On 22 January, Bruegel and the Egmont Institute hosted Mr Jin Liqun (金立群) at an event in Brussels. As the president of the Asian Infrastructure Investment Bank (亚洲基础设施投资银行 or AIIB), Mr Jin addressed multiple questions about the bank’s creation, its future and its core mission.
A Conversation with Jin Liqun
Quoting the Irish poet W.B. Yeats, Mr Jin stated that globalization was a “terrible beauty” as it presents daunting challenges for economic growth. Indeed, Mr Jin’s counterparts at the Asian Development Bank estimated that the infrastructure deficit in Asia may be as big as US$26 trillion by 2030.
It is clear that the region has reached a critical juncture. It is in this context that the AIIB was born as a vehicle to spur economic growth. As Mr Jin eloquently put it, the bank is aimed at investments in infrastructure and other productive sectors. At the same time, the AIIB strives to be a lean, clean and green institution.
First proposed by Chinese president Xi Jinping (习近平) in 2013, the AIIB became operational in 2016. The bank’s membership has gradually expanded. In 2015 for example, Britain was the first European country to join.
In the US, the launch of the AIIB was received with concerns that China is aiming to establish an alternative, Chinese-led order. These fears stem from the country’s heavy promotion of its Belt and Road Initiative (一带一路倡议 or BRI). This global project captures China’s vision of connectivity.
Building infrastructure in Asia
As the name AIIB suggests, Asia is the main focus of the bank. Consequently, the AIIB considers investments in non-Asian countries according to their benefits for Asia. Here, Mr Jin gave the examples of the Panama Canal and Africa.
During his speech, Mr Jin outlined three impact criteria for the selection of investments: sustainability, green development and local acceptance. Since its creation, the AIIB has approved some 24 projects worth US$4,4 billion in loans spread across twelve countries in Asia, the Middle East and Africa.
Mr Jin stated that as a relative newcomer, the AIIB can learn from other multilateral banks. In being lean, the AIIB wants to avoid redundancies with a cost-effective governance. It is in this way that the bank can distinguish itself from other institutions such as the World Bank.
At the same time, Mr Jin remarked that every project should be a success. This raised the question of the altruistic nature of multilateral banks. If the AIIB does indeed prefers to avoid risks, how then can it compete with the private sector? In response, the bank’s president said that there should not be any vague projects. Legal mistakes also ought to be avoided.
If you want to get rich, build a road
By discussing the AIIB’s aim in providing better connectivity in Asia, Mr Jin clearly echoed the objectives of China’s BRI. As outlined in its 2015 Vision and Action Plan, connectivity is also a major part of the project. Furthermore, the bank’s president emphasized that the AIIB, just like the BRI, aims to provide both infrastructure and policy coordination among its members.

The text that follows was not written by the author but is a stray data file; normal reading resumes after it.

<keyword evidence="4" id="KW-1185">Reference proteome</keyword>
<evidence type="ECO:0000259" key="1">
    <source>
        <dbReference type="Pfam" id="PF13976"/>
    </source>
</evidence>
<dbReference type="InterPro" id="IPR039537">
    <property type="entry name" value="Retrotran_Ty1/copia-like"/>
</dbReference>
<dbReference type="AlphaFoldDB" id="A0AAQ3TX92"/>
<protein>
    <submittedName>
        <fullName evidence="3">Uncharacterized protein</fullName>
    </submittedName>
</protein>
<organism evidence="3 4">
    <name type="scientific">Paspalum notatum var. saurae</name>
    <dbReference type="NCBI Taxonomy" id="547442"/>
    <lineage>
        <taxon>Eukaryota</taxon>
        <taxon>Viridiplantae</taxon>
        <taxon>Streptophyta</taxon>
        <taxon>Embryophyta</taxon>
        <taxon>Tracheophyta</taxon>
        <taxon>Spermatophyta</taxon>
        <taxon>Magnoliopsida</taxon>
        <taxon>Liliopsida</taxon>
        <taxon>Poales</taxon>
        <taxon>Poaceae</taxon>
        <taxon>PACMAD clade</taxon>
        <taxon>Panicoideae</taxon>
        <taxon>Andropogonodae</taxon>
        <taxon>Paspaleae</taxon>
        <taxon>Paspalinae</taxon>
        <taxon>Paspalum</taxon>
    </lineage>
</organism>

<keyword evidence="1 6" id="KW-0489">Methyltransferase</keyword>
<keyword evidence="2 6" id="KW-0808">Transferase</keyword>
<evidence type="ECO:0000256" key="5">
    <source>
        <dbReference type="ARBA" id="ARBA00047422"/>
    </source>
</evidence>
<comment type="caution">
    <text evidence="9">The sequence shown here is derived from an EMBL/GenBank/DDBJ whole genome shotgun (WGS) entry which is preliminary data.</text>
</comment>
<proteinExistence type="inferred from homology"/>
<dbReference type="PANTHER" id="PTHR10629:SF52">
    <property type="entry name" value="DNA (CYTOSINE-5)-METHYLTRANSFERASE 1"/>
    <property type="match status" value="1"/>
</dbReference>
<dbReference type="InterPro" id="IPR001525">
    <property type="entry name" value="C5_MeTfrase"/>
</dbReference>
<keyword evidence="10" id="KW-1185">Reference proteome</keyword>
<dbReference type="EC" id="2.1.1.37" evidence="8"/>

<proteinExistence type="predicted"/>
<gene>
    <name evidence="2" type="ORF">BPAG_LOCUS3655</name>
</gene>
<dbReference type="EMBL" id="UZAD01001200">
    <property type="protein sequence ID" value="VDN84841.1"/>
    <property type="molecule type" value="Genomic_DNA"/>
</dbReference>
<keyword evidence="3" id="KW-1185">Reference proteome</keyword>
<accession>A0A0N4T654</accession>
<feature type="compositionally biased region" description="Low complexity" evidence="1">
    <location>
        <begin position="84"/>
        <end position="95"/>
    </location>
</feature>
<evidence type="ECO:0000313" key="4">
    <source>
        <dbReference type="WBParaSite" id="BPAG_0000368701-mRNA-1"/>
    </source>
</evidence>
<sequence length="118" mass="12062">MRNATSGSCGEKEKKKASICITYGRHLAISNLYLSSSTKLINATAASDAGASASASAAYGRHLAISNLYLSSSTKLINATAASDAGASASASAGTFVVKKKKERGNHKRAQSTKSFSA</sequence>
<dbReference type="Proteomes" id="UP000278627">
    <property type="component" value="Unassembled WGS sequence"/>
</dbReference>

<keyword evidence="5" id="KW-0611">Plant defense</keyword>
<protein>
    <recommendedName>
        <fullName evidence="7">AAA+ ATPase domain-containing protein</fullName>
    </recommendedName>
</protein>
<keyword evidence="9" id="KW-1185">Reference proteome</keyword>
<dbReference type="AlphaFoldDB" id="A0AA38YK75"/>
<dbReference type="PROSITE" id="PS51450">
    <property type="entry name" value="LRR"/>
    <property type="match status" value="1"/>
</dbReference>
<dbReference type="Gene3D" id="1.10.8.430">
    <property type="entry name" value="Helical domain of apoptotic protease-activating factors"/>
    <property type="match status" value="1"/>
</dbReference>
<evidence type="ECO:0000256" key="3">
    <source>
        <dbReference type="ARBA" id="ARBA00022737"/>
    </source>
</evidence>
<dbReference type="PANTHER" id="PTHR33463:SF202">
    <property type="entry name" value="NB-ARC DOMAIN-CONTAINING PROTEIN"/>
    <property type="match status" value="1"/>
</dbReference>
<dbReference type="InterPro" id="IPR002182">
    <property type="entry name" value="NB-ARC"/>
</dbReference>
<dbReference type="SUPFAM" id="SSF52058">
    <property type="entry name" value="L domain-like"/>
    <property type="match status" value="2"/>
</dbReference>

As for Chinese influence, the president was frank: “we do not feel it.” Mr Jin stated that the AIIB is to remain an international bank for Asia’s future. Interestingly, he did acknowledge a certain relationship and overlap between the AIIB and China’s BRI.
While the AIIB thus focuses on “infrastructure and other productive sectors,” Mr Jin described the BRI in much broader terms as a “platform to develop connectivity.” At the same time, the AIIB’s president observed an ongoing, yet subtle change in the BRI. As such, the geographical coverage of the project may logically get expanded to also include the American and African continents.
The ‘build it and they will come’ approach towards economic development is of course also visible with the Asian Development Bank when it was argued that the infrastructure deficit in Asia may be the biggest impediment for the region’s economic growth. The AIIB clearly agrees. For Mr Jin, it is very clear how resources can be generated: by building roads, power plants and transmission lines.
Where to next?
Coming to the inevitable question of the European link, Mr Jin mentioned the growth of Chinese consumerism and the preference for European-made products since its reforms of 1978. Here, the European market provides ample reason to strengthen Eurasian connectivity. What’s more, by forging closer ties with the members of the European Union, the EU could become the best guardian of the AIIB’s high standards and best practices.
The AIIB’s president did not tackle the question concerning the absorbing capacity of a project’s host country. Concerns about the export of Chinese labour were dismissed just as swiftly. Nevertheless, Mr Jin delivered a constructive speech about the role of the AIIB in tackling the connectivity bottleneck in Asia.